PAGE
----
With this set up, one would think the whole of the story would be the bringing to life, discussion, and telling of Rosie Driffield’s relationship with Edward. Rosie is mentioned in the beginning of the book briefly and then it’s not until another 200 pages later she’s brought into focus again and then carried out. It was as if someone had said to Maugham, “Yo. You are far off plot here buddy, rein it in!” And he did.

The whole of the book is to examine the snobbery and the often absurd social mores of the late Victorians and later, the Edwardians, and how these attitudes were affected and perceived. I get that, I do. But in that vein, the book is so poorly executed I spent a lot of time wondering what the fuck I was reading. I checked the synopsis on the back of the book so often to verify that what it said was actually what I was reading and not something else entirely.

It is well documented Maugham had issues with women, as he often saw them as his sexual and affection competitors, so his women are often described and treated as if they scum on shoes because of their sex. It is also well established Maugham, despite impressive number of novels under his belt, is at his best as a short story writer. With that in mind, I would recommend you stay the hell away from Cakes and Ale. I cannot in good conscious even conceive how this book gets so much love because of how flawed it is from start to finish. It is not even coherent, and yet! Yet, the mere existence proves that a dead white dude could write anything and have it called a literary masterpiece.

Watching

  • You, Me, & Them
    An adorable and quirky show staring Anthony Head (Giles from Buffy) and Eve Myles (Gwen Cooper on Torchwood) as a May-December couple who have recently moved in together and struggling with the demands not only of their relationship, but also the demands of their respective families. Frothy and fun, I was pleasantly surprised by the series. Series 2 is coming soon!

Weekly watching: The LeftoversTrue BloodRectifyHalt and Catch Fire, A Place To Call Home, Last Week Tonight with John OliverCosmos: A SpaceTime OdysseyElementary

What have you read/watched/listened to this week?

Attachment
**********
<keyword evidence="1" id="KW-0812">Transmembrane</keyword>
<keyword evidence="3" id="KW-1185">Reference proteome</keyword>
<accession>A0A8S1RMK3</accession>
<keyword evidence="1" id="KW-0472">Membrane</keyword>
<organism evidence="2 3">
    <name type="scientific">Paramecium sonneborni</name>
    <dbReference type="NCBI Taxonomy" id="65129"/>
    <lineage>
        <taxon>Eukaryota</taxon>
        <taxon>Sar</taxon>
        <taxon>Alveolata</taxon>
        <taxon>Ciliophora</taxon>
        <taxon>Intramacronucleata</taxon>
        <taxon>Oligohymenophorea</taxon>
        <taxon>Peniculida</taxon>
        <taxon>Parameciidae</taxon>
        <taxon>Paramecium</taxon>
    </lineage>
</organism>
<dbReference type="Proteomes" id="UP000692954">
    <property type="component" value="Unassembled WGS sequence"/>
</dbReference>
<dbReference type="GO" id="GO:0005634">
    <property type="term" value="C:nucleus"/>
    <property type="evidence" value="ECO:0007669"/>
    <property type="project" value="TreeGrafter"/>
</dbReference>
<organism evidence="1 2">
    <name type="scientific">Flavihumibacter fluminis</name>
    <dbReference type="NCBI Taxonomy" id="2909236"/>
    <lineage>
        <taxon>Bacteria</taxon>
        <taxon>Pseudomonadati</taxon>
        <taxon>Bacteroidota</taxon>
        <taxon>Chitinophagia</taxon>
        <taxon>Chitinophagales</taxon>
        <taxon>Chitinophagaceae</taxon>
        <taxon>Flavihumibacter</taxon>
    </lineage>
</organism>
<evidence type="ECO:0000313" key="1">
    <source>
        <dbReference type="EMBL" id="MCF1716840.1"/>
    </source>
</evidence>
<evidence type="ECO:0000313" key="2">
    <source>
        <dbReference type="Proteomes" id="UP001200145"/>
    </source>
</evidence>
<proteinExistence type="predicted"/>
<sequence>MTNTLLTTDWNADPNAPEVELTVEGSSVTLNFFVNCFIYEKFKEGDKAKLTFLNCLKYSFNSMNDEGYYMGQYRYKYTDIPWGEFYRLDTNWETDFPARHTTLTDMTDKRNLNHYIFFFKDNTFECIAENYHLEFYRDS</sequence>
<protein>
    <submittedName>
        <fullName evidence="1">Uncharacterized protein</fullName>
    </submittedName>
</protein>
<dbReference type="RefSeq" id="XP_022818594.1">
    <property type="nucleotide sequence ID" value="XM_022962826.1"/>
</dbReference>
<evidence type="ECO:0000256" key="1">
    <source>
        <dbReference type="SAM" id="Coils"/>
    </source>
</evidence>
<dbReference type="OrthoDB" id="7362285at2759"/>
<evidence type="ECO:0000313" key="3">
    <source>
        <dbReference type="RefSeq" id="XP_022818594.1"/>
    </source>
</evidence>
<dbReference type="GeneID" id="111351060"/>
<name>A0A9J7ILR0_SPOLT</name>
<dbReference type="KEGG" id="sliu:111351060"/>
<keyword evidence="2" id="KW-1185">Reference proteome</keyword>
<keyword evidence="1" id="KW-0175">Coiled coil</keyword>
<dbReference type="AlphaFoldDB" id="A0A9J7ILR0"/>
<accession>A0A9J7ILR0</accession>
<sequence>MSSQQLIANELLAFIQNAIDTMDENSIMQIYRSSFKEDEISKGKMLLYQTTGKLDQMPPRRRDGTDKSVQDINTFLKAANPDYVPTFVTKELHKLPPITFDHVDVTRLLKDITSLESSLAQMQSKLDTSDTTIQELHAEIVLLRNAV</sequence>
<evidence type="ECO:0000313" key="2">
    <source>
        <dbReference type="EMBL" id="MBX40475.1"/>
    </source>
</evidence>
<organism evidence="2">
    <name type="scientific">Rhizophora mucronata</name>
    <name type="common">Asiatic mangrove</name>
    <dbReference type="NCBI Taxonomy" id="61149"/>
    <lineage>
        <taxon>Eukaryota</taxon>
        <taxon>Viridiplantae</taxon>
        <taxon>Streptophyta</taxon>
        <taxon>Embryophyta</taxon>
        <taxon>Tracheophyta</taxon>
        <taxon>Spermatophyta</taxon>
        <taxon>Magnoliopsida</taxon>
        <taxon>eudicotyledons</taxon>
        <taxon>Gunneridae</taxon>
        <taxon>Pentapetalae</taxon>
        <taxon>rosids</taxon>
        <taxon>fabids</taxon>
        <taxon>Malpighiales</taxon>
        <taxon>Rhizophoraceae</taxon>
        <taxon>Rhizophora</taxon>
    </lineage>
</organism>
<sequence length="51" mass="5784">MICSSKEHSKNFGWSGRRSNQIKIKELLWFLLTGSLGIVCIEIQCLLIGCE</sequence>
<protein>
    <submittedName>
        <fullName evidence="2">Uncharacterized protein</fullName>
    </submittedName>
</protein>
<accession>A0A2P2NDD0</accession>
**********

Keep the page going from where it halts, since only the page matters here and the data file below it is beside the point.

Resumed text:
x0x0,
lisa

This day in Lisa-Universe in:

daily walk: sugar maple drive

Dear Internet,

I’ve long known I’ve had a fairly flat ass. It is not so flat as there is no shape, but the shape of my ass does not match the width of my hips. This became even more obvious this week as I found myself, after sitting in one place too long, walking around the cabin doing high knee bends and massaging my bottom. Today I had been inside all the day, working on my book, and around 4PM decided to do a walk around the neighborhood to get some muscle tone back.

Throbbing Cabin is situated in the old chalets that were used to support Sugar Loaf, a ski resort that was one of the best skiing areas in Michigan but has since been shuttered since 2000 due to bad property management and unpaid taxes. About 65-70% of the homes in my neck of the woods are seasonal, mainly trunk slammers, who come in the summer months for the views, wines, and beaches. With the area being named one of the most beautiful in the country, and Traverse City within spitting distance, we know how fortunate we are to have landed this place at the time that we did. Even more poignantly without the ski resort for support, many of the chalets have gone vacant and  were falling into disrepair.

So while we’re in a tiny, sparsely populated subdivision, it’s insanely quiet here. The sub is surrounded on two sides by cherry orchards and forests, the third side is the old ski resort, the fourth is wide open field that is used for  crops.

It’s a strange juxtaposition of seasonal and yearly homes that make this place unique. You’ll have places like ours, A-frame or similar cabins built to mimic Alpine styling, then WHAM! A more modern home shows up in your view complete with paved driveway, satellite dish, and siding.

sugarmaple
Sugar Maple Drive

Distance: 1.07 miles
Walk time: Roughly 22 minutes
Pace: 17:14/mile

What is most remarkable to me is the stillness. I can count on one hand the number of cars I hear drive by every day and at night, the stillness is broken by the creatures of the forest. So I admired the tree tops, and the odd mailbox, and thought how can you capture silence in a picture? Can you capture silence at all?

(I will not tell a lie, I close the windows at night not because I think there may be a Jason Voorhees hanging around, but that a curious bear will rip off the extended panes, rip through the screens, and somehow squeeze their body through an area 3 feet high and 1 foot wide.

Yes, I do have an overactive imagination, thank you for noticing!)

The sub’s diameter is exactly one mile, which makes it perfect for my walk. I came across some people doing yard work but most of the homes sit closed up, as evident by the piling of old newspapers and weeds in their drives. I saw whom I assume to be a young father taking his dog, a toddler, and a baby out for a stroll. He seemed more startled to see me power walking with my earbuds in and determined face than I was of him —  but I had seen him yesterday around the same time doing the same walk.

Slowly, as I continue to observe, I get the feel and the rhythm of the place.

xoxo,
Lisa

This Day in Lisa-Universe: 2012, 2011, 2003, 1999, 1998